• patient's
  • It is important to inquire about the type and duration of the patient's diabetes and about the care the patient is receiving for diabetes. (medscape.com)
  • Since behavior is common to everyone, TBM shows providers and patient educators how to most effectively influence their patient's behavior regardless of their level of education or understanding of their disease. (wikipedia.org)
  • A significant portion of patient care is based on the provider's judgment and memory of the individual patient's efforts. (wikipedia.org)
  • The islets are infused into the patient's portal vein, and are then kept from being destroyed by the recipient's immune system through the use of two immunosuppressants, sirolimus and tacrolimus as well as a monoclonal antibody drug used in transplant patients called daclizumab. (wikipedia.org)
  • findings
  • 1, 2 However, the documentation of these early morphological findings in vivo is limited and their pathogenic importance is controversial. (bmj.com)
  • Somogyi showed that excessive insulin makes diabetes unstable and first published his findings in 1938. (wikipedia.org)
  • care
  • Safety and viability of microencapsulated human islets transplanted into diabetic humans," Diabetes Care , vol. 32, no. 10, pp. 1887-1889, 2009. (hindawi.com)
  • Standard T1DM patients' care strategies are based on the ongoing monitoring of food intake and continuous insulin prophylaxis. (omicsonline.org)
  • Thereafter, 1,394 participants (representing 97% of the entire cohort) joined the EDIC observational study (1994 to present), with ongoing diabetes care provided by their local providers ( 16 ). (diabetesjournals.org)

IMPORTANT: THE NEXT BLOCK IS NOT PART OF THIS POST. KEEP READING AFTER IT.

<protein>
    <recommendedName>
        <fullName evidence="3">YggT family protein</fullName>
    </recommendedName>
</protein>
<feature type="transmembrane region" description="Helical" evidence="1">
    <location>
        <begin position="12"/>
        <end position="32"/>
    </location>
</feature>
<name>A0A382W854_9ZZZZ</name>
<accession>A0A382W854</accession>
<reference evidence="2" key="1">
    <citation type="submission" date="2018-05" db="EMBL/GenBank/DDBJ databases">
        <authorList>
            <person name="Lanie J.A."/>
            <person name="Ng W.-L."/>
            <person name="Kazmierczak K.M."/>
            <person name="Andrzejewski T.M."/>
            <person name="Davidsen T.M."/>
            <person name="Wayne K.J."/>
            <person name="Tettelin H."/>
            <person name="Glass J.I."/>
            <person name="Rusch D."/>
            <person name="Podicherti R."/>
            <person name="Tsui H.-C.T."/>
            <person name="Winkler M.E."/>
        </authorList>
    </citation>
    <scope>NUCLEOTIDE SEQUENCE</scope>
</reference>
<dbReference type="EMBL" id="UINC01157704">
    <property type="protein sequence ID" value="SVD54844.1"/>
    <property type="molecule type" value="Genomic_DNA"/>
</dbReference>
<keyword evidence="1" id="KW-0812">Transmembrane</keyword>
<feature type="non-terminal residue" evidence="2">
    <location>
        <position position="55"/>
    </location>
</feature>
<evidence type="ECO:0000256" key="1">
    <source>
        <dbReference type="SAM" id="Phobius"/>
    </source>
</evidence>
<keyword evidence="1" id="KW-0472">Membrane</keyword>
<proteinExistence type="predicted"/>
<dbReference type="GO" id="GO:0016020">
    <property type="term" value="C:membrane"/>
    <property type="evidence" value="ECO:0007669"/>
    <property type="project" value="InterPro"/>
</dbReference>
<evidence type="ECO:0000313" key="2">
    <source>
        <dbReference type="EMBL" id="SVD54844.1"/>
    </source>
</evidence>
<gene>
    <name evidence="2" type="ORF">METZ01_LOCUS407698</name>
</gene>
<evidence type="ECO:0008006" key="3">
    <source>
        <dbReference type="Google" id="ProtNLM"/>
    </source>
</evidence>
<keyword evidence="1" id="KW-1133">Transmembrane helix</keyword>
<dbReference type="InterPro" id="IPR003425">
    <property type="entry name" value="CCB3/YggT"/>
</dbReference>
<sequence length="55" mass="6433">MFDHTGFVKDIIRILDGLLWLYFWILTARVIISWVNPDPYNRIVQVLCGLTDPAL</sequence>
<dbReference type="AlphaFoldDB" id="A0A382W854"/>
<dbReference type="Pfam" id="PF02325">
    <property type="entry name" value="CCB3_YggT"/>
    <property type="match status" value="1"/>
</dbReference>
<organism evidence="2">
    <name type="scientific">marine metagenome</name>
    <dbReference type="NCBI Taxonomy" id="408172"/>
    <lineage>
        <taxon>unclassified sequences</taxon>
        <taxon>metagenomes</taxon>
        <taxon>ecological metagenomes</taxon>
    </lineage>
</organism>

• The Affordable Care Act (2010) will continue to unfold and patient behavior will have a significant impact of the bottom line of care. (wikipedia.org)
  • First, compliance depends on the ability of providers to be fair and objective and to apply the standards of care to all patients. (wikipedia.org)
  • Providers are required to pay close attention to what the patients do say and then record the observations in the plan of care. (wikipedia.org)
  • high
  • Patients using a pump or a multiple-injection regimen have a basal insulin (taken through the pump or with the injection of a long-acting insulin analogue) and a premeal rapid-acting insulin, the dose of which may be determined as a function of the carbohydrate count plus the correction (to adjust for how high the premeal glucose level is). (medscape.com)
  • Ischaemia, reduced protein synthesis, depleted myoinositol, and high sorbitol levels have been demonstrated in patients with diabetes and may result in nerve fibre loss in peripheral nerves. (bmj.com)
  • After discussing the potential value of early diagnosis, the types and frequency of testing, and most critically, which patients are particularly appropriate to be tested, the consensus panel recommended specialized CAD screening for patients thought to be at high risk. (diabetesjournals.org)
  • Though purity has improved steadily since the 1920s ultimately reaching purity of 99% by the mid-1970s thanks to high-pressure liquid chromatography (HPLC) methods, minor allergic reactions still occur occasionally, although the same types of allergic reactions have also been known to occur in response to synthetic "human" insulin varieties. (wikipedia.org)
  • Prediabetes is the precursor stage before diabetes mellitus in which not all of the symptoms required to diagnose diabetes are present, but blood sugar is abnormally high. (wikipedia.org)
  • Impaired fasting glycaemia or impaired fasting glucose (IFG) refers to a condition in which the fasting blood glucose or the 3-month average blood glucose (A1C) is elevated above what is considered normal levels but is not high enough to be classified as diabetes mellitus. (wikipedia.org)
  • Impaired fasting glucose is defined as a fasting glucose that is higher than the upper limit of normal, but not high enough to be classified as diabetes mellitus. (wikipedia.org)